The core rules are very straight forward. They are so basic that we spent a lot of time looking for rules that just are not there. I guess we're too used to other game systems and more complex rulesets. This makes it simple to pick up if you are new to war gaming, but lacking a little depth for experienced war gamers. The most complex mechanic is the how initiative is calculated. This involves rolling 6 dice, with the ability to add more through twists etc, and this roll determines who has priority and what extra abilities you get to activate during the turn. If you roll a lot of singles (so a result that is unique), then you have priority. If you roll doubles, or triples or more, you gain access to high level abilities that you can access during the game. Some of these abilities are open to any model, some are specific to characters etc.

The other big difference is that the attack roll has been boiled down to just 1 dice roll with the targets armour being accounted for in the models toughness. All the weapons also have two damage profiles, one standard and one critical. A roll of a 6 is always a critical. This results in lots of damage being dealt, but all models have a large number of hit points. Even so, a heavy hitter can take out a basic model in a single round (unless you are me and roll like a brick).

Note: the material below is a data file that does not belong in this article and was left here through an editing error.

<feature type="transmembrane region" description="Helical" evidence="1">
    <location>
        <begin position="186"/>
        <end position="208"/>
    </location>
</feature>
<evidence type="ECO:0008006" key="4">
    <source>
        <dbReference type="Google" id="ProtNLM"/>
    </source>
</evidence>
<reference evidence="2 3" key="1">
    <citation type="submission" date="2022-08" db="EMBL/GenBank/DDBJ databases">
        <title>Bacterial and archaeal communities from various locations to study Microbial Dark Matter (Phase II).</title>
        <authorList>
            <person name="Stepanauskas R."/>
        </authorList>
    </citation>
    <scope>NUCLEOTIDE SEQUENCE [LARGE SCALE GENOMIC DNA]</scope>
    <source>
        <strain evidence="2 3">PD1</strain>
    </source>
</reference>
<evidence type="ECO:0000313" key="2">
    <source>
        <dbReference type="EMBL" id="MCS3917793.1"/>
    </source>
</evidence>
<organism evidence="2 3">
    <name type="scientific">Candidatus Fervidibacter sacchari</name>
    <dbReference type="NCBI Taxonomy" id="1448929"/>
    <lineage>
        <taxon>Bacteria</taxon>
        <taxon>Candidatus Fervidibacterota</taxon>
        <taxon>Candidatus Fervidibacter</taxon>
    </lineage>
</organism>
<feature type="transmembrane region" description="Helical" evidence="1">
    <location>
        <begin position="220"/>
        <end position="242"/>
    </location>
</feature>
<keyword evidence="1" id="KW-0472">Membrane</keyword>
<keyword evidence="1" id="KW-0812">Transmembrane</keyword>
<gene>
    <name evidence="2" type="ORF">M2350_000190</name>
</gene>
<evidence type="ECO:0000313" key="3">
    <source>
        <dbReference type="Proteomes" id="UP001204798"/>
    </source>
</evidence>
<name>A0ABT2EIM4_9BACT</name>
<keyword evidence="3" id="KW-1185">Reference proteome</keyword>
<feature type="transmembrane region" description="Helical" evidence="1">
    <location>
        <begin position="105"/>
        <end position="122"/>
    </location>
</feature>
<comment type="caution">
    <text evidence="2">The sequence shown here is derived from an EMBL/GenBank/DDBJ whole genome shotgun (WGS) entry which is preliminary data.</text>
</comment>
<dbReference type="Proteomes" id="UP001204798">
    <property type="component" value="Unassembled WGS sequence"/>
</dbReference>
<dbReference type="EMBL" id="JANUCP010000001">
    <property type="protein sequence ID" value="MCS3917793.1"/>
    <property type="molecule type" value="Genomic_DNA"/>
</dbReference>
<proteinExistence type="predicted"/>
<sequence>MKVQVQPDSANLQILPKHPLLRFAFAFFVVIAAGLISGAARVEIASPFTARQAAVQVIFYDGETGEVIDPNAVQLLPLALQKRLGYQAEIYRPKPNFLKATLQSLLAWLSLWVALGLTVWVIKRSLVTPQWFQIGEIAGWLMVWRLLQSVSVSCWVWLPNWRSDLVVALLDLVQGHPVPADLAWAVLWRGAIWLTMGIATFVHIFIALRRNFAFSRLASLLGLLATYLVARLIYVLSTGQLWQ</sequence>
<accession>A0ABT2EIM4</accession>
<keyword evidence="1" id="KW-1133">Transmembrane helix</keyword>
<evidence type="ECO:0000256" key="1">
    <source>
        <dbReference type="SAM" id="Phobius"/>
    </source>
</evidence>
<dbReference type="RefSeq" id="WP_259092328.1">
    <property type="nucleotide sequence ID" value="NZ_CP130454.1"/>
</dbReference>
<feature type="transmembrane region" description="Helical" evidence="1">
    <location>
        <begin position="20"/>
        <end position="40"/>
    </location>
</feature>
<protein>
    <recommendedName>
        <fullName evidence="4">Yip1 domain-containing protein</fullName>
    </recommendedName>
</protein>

The core skirmish, with it's slim core rules feels like it might get repetitive quickly, but with the huge decks of cards, with more being released with the scenery sets, keeping everything random there could be a lot of life in it. Also in the book, which takes up the majority of the pages, is a collection of campaigns and the mechanics for more narrative play. There are a fixed set of campaigns in the book as well as the templates for creating your own. There will be further campaigns and scenarios released in the future in expansions or white dwarf.

Overall: I think it's a fun little game that should be easy to pick up and probably works best for a gaming group who are after a neatly packaged campaign system for a quick skirmish. Once you've got the rules down it should be easy to bash through a couple of games in an evening, or the majority of a campaign in a weekend. This is due to the minimal messing about that comes from the way the game is set up. You don't need to waste time thinking about the scenery, or objectives, or even deployment. It's all done for you letting you get on with the game it's self and enjoying the narrative of the game, as opposed to the mechanics of the game. This may not suit everyone, especially if you like the creative freedom and get your enjoyment from forging your own path. Others may simply enjoy walking the path that others have laid down. Even if that path has weird chaos beasts jumping out at them every so often.

Emma & Maisey